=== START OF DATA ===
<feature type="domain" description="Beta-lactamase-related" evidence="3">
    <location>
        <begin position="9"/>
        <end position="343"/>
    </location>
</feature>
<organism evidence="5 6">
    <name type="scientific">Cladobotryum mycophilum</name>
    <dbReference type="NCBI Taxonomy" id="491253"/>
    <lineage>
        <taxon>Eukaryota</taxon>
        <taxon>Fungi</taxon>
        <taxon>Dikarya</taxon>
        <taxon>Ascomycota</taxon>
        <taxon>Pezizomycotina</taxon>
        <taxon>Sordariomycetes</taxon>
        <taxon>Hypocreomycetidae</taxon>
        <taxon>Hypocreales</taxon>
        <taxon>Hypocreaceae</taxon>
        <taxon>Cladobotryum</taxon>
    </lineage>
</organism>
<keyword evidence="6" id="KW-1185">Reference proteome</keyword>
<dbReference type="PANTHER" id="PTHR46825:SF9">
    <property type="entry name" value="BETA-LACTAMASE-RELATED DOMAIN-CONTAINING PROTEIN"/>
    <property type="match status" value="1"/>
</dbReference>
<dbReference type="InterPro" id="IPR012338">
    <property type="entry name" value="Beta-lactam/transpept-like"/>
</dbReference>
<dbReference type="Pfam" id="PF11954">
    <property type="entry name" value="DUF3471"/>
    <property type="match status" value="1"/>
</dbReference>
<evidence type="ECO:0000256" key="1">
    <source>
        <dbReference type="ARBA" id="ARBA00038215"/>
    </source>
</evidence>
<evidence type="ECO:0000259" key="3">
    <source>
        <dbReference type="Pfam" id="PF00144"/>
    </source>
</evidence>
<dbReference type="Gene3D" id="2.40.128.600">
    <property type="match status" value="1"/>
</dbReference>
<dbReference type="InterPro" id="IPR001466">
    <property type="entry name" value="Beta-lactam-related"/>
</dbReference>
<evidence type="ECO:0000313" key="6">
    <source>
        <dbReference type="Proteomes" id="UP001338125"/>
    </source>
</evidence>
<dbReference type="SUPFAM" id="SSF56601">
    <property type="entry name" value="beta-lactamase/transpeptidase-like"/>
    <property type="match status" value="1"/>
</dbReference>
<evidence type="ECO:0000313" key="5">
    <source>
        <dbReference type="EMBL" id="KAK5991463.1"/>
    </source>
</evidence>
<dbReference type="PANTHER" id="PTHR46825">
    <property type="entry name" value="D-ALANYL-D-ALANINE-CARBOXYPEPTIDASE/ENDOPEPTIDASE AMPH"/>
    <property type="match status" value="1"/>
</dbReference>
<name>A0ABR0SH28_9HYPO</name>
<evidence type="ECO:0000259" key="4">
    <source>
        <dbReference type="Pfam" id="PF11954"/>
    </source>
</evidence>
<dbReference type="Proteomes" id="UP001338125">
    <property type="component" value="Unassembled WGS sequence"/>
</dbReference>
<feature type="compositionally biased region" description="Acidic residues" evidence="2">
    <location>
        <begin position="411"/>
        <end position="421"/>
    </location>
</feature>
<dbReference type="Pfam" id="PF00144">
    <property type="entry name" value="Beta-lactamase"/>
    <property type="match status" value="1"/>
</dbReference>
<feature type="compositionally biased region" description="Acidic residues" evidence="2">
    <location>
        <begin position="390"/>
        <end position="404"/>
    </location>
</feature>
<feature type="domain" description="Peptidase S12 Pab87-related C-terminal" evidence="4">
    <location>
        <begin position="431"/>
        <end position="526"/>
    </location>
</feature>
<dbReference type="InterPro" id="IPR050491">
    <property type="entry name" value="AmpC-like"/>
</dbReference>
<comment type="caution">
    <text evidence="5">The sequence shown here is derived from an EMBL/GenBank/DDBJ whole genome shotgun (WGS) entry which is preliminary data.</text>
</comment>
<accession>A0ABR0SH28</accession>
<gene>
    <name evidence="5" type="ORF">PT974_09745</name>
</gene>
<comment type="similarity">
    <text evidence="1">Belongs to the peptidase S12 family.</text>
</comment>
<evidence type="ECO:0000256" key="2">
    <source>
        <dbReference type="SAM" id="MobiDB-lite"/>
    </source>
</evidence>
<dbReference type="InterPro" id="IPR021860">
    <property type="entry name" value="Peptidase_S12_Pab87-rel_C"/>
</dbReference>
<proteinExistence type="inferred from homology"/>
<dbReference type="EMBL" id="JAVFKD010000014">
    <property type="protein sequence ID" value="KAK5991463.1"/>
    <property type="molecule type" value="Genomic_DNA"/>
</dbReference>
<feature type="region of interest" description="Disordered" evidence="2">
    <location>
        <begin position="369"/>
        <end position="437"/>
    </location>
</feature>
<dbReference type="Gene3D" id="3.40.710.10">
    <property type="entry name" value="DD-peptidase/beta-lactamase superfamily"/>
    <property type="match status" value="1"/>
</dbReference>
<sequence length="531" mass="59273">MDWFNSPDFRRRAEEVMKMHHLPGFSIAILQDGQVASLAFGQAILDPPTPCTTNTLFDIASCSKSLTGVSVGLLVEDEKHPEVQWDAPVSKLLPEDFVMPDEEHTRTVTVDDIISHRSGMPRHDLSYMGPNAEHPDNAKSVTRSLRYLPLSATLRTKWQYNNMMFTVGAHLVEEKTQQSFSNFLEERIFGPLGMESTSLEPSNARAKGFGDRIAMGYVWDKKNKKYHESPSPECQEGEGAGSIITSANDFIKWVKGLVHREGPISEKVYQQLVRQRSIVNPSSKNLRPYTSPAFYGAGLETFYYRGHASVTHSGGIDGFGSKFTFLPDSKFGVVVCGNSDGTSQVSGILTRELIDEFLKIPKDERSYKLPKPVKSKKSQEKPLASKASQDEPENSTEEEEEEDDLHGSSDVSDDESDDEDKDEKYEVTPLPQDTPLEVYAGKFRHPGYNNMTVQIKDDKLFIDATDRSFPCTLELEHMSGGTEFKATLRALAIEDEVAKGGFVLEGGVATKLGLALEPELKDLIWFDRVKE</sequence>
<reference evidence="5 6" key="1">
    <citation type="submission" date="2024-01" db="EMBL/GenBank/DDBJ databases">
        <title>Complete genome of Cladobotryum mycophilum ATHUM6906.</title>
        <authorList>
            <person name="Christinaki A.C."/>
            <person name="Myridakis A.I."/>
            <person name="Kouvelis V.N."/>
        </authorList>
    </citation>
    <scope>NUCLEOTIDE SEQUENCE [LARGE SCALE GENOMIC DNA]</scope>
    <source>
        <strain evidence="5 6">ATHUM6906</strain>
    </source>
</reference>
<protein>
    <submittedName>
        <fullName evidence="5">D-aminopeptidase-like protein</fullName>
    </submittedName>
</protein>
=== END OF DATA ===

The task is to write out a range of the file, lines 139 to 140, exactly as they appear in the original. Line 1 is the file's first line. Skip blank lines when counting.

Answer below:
        <title>Complete genome of Cladobotryum mycophilum ATHUM6906.</title>
        <authorList>